The Magazine June 2024

Expect the unexpected

Posted 13th May 2024

Alison Buttery helps you deal with sudden challenges to boost your confidence and bond with your horse

Horse and rider on an all-weather surface

Owning and riding horses is a world full of unexpected twists and turns. Sometimes, things happen that can challenge our ability to manage ourselves and our horses safely and effectively. So, let’s look at some of the different ways you can develop the ability to stay calm when the unexpected happens.

Natural response

In those heart-stopping moments when something unexpected occurs, your body might experience a rush of adrenaline, triggering what’s known as the flight, fight or freeze response. This is your body’s instinctive, protective mechanism that keeps you safe from perceived dangers. But what does it mean for you as a rider?

  1. Flight Your first instinct might be to get away from the perceived threat, which could mean an overwhelming urge to dismount or turn your horse away from whatever has startled you. It’s a natural response to put distance between yourself and the source of your fear.
  2. Fight This response gears you up to confront the issue, manifesting itself as becoming tense, gripping the reins tighter, or even being frustrated with your horse for reacting to whatever it is he perceives as a danger.
  3. Freeze You might find yourself momentarily unable to act, freezing up, holding your breath and feeling unable to make a decision about how to best handle the situation. While freezing can be protective in some scenarios, when riding, it often means that you’re less able to provide your horse with the direction and reassurance he needs at that particular moment.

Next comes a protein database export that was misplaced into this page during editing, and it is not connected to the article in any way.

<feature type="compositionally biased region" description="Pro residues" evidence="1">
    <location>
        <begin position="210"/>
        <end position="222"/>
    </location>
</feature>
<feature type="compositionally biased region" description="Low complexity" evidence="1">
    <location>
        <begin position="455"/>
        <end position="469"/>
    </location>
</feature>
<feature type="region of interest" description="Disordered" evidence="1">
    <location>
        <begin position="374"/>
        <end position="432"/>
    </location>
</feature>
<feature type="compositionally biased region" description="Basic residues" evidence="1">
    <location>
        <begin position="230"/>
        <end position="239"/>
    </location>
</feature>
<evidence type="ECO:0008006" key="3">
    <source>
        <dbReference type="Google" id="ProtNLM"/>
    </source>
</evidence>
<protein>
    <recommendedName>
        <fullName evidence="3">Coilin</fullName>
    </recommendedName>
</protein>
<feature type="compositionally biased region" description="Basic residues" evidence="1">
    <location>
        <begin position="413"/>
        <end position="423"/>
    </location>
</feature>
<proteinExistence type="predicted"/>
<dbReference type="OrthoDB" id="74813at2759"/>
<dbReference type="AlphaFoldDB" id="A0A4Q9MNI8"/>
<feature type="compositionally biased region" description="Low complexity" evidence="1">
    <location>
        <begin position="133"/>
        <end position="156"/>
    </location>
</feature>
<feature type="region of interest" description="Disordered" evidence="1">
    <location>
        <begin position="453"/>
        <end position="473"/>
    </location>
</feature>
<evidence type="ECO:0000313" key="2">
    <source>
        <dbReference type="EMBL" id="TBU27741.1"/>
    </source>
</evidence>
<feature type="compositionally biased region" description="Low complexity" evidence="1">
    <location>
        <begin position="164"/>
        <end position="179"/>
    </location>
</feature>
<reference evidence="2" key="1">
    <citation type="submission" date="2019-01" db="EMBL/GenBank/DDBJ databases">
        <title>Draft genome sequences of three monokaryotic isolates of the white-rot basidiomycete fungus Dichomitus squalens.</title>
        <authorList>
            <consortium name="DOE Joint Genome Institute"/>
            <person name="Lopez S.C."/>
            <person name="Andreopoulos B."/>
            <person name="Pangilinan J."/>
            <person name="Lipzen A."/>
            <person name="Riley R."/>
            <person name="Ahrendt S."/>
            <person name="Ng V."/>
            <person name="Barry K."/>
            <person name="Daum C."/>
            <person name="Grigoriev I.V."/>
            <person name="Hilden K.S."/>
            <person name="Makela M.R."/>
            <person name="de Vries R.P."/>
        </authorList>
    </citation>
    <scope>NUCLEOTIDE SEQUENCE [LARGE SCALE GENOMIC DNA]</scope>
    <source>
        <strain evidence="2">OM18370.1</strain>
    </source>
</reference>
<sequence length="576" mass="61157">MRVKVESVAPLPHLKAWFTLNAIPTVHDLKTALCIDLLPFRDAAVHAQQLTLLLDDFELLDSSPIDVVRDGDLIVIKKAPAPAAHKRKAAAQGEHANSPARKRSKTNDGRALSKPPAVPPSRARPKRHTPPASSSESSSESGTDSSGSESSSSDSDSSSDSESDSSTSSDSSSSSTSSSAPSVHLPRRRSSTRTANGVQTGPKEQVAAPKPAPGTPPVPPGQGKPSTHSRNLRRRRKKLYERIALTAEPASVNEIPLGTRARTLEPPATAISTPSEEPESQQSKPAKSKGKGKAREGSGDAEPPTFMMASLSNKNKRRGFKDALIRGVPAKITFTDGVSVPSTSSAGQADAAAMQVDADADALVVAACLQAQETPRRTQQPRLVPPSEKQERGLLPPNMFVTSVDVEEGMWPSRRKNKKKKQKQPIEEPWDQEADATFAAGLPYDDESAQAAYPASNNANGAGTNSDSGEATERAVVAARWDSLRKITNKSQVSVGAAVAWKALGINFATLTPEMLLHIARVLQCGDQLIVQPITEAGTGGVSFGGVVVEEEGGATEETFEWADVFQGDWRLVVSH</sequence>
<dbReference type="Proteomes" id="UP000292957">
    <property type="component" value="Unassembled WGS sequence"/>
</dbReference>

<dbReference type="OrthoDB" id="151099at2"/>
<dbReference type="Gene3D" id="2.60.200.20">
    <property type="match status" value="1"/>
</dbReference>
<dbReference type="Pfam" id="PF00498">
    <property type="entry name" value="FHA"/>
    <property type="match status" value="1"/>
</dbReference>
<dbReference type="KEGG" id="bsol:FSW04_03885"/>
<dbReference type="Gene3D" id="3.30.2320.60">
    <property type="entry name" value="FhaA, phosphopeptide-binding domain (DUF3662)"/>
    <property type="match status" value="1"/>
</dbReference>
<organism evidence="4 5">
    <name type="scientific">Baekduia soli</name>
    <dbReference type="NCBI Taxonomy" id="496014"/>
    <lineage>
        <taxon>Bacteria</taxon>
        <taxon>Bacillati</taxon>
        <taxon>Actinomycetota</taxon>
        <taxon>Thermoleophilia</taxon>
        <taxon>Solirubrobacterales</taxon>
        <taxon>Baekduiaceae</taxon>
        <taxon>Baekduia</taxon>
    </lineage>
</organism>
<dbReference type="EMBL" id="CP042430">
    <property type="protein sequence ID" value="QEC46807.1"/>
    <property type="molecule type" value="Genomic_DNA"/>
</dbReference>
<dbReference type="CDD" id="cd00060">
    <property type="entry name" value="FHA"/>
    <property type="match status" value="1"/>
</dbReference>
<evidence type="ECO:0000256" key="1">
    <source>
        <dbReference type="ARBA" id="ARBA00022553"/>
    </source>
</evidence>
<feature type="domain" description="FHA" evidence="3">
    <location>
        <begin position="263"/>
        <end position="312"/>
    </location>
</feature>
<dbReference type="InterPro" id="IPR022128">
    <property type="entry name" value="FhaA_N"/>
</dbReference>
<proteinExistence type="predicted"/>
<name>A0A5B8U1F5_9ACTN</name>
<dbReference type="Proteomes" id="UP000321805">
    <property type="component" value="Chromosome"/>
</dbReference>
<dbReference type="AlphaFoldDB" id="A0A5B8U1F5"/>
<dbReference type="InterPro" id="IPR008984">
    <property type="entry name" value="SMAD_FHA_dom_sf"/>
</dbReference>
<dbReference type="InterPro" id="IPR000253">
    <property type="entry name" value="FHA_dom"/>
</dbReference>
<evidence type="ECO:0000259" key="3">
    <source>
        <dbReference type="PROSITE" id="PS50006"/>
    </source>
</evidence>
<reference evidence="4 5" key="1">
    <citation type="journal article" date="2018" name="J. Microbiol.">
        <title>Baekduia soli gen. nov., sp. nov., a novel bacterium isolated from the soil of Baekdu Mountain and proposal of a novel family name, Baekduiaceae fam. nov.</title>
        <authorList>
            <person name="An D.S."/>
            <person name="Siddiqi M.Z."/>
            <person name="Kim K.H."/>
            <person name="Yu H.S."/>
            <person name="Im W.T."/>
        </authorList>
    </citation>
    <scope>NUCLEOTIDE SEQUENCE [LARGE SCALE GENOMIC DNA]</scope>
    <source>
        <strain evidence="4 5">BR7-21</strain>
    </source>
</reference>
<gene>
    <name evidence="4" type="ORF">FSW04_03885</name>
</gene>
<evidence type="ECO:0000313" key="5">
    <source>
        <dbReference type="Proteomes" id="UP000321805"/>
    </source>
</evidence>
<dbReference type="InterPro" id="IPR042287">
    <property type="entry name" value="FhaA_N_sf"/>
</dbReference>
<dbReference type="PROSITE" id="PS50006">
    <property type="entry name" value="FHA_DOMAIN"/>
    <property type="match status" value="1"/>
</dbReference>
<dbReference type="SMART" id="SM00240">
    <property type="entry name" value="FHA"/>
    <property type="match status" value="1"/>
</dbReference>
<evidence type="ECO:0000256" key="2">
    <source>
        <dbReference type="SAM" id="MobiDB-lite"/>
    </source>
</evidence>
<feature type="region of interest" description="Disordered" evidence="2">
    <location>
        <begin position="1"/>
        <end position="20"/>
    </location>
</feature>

Did you know?

Fight or flight reactions in the rider can escalate the situation, as horses are highly sensitive to emotions and physical cues. As a result, the horse might become more anxious, thinking there’s good reason to be alarmed.

 Under control

Recognising your go-to response is the first step in managing it, as it allows you to move from a reactive state to a responsive one, enabling you to make clearer decisions about how to support your horse and manage the situation.

This moment of recognition is powerful because you shift from being totally at the mercy of your instinctive reactions to taking back control of how you feel. It allows you to guide your horse with calm confidence, creating a positive feedback loop that not only calms him but also reinforces your ability to handle whatever comes your way.

Understanding and managing your flight, fight or freeze response is a key skill in developing a resilient, confident approach to riding, as you’ll know that while you can’t control everything in your environment, you can control your response to it and, therefore, positively influence your horse.

Top tip

By controlling your reactions and influencing your horse’s behaviour, you can go on to create a partnership that’s based on mutual trust and respect.


Learn more about how to stay calm when the unexpected happens in June Horse&Rider, out now!


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